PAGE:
Header image
Enter a name
Artistic view of a Male Pteronarcys californica (Pteronarcyidae) (Giant Salmonfly) Stonefly Adult from the Gallatin River in Montana
Salmonflies
Pteronarcys californica

The giant Salmonflies of the Western mountains are legendary for their proclivity to elicit consistent dry-fly action and ferocious strikes.

Lateral view of a Female Sweltsa borealis (Chloroperlidae) (Boreal Sallfly) Stonefly Adult from Harris Creek in Washington
I was not fishing, but happened to be at an unrelated social event on a hill above this tiny creek (which I never even saw) when this stonefly flew by me. I assume it came from there. Some key characteristics are tricky to follow, but process of elimination ultimately led me to Sweltsa borealis. It is reassuringly similar to this specimen posted by Bob Newell years ago. It is also so strikingly similar to this nymph from the same river system that I'm comfortable identifying that nymph from this adult. I was especially pleased with the closeup photo of four mites parasitizing this one.
27" brown trout, my largest ever. It was the sub-dominant fish in its pool. After this, I hooked the bigger one, but I couldn't land it.
Troutnut is a project started in 2003 by salmonid ecologist Jason "Troutnut" Neuswanger to help anglers and fly tyers unabashedly embrace the entomological side of the sport. Learn more about Troutnut or support the project for an enhanced experience here.

Lateral view of a Hydropsyche aenigma (Hydropsychidae) (Spotted Sedge) Caddisfly Adult from the West Branch of the Delaware River in New York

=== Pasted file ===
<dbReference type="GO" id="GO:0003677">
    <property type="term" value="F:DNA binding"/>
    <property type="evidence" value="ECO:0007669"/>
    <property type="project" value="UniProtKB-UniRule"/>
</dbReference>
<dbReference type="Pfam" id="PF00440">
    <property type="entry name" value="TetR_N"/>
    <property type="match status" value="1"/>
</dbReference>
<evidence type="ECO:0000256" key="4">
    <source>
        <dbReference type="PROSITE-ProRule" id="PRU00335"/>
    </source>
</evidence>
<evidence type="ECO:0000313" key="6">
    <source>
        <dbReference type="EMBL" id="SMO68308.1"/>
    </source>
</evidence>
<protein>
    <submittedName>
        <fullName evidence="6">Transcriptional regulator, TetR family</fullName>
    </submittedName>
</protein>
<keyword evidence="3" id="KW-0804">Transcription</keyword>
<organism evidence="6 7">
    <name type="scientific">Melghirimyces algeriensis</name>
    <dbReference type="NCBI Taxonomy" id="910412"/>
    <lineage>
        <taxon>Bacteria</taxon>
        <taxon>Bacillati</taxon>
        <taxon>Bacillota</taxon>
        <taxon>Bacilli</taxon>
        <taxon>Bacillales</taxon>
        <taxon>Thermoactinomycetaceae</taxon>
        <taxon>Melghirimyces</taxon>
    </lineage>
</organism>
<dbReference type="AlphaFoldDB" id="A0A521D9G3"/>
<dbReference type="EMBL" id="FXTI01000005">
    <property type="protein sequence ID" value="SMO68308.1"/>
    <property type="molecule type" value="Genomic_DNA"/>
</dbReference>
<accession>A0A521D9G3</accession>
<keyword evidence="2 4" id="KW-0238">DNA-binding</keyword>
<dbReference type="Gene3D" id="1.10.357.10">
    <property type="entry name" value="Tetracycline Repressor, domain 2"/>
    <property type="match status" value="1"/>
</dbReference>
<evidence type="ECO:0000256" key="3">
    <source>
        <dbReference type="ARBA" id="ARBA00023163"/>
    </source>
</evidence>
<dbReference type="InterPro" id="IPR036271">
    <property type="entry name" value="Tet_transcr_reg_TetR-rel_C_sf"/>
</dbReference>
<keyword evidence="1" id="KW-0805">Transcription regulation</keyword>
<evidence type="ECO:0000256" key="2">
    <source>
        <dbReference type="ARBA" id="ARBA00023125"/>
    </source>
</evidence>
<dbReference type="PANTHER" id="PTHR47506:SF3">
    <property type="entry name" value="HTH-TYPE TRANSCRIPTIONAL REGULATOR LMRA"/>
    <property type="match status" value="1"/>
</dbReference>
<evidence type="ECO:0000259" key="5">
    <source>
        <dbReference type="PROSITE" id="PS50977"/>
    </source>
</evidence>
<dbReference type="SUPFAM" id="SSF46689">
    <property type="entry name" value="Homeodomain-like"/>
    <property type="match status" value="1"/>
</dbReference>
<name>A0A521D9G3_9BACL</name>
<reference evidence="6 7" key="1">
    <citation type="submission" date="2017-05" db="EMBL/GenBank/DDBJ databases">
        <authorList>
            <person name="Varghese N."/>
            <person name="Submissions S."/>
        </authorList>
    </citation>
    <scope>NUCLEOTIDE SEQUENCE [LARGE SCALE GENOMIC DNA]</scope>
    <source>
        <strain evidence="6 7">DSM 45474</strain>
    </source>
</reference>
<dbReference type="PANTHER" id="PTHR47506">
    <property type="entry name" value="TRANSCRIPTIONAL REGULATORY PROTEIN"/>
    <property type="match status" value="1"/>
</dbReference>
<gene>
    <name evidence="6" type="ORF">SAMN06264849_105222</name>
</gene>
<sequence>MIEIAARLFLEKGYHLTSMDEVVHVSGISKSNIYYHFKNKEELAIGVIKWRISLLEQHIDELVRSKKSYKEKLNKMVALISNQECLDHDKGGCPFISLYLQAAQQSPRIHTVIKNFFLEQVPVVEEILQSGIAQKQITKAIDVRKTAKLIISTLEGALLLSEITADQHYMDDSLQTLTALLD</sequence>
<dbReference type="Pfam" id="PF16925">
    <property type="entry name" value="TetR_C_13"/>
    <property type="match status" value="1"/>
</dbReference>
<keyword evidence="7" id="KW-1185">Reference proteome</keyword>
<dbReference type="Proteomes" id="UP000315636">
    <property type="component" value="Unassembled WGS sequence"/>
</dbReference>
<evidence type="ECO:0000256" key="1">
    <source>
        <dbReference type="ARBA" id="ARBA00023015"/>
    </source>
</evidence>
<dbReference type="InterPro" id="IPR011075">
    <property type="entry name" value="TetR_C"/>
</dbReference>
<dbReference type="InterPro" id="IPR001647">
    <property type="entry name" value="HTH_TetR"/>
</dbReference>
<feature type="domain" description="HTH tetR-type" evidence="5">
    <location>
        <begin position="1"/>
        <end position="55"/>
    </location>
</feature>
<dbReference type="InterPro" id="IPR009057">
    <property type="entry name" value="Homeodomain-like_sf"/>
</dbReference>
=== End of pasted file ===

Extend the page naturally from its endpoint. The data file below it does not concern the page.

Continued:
These big caddisflies were tempting trout as they wriggled out of their shucks, while others skated across the water at a medium pace, probably egg-laying.
Troutnut
Troutnut's profile picture
Administrator
Bellevue, WA

Posts: 2758
Troutnut on May 18, 2007May 18th, 2007, 1:43 pm EDT
I'm really just guessing. I'm too busy too key it out right now but I'd really like to know what it is. This was one of the main species the fish were taking (along with Apple Caddis) on the West Branch of the Delaware the other day.
Jason Neuswanger, Ph.D.
Troutnut and salmonid ecologist
Taxon
Taxon's profile picture
Site Editor
Plano, TX

Posts: 1311
Taxon on May 18, 2007May 18th, 2007, 4:22 pm EDT
Sure looks like Hydropsyche to me. There are ~13 species in NY, and I don't have access to species keys. However, I suppose H. betteni can be eliminated as a possibility, as your specimen would be too short for that species.
Best regards,
Roger Rohrbeck
www.FlyfishingEntomology.com
GONZO
Site Editor
"Bear Swamp," PA

Posts: 1681
GONZO on May 20, 2007May 20th, 2007, 8:49 am EDT
If I'm reading the wing venation correctly in photo #16, this looks like Ceratopsyche.
Creno
Grants Pass, OR

Posts: 302
Creno on Dec 22, 2007December 22nd, 2007, 10:10 am EST
Folks - Ceratopsyche - Symphitopsyche - Hydropsyche - just another problem for the splitters. Right now there seem to be two schools and both are represented in the previous postings.

While the photos are some of the best I have seen of the details necessary to make a determination, I cannot quite make out the single final character needed to be sure (the lateral spur on that most intimate of the male parts). But based on what I can see, and the great photo of the goldish spots on the wings I would suggest Hydropsyche (Ceratopsyche) aenigma.

Quick Reply

Related Discussions

Topic
Replies
Last Reply
33
Jan 9, 2007
by Martinlf
26
Mar 22, 2013
by Jmd123
Troutnut.com is copyright © 2004-2024 (email Jason). privacy policy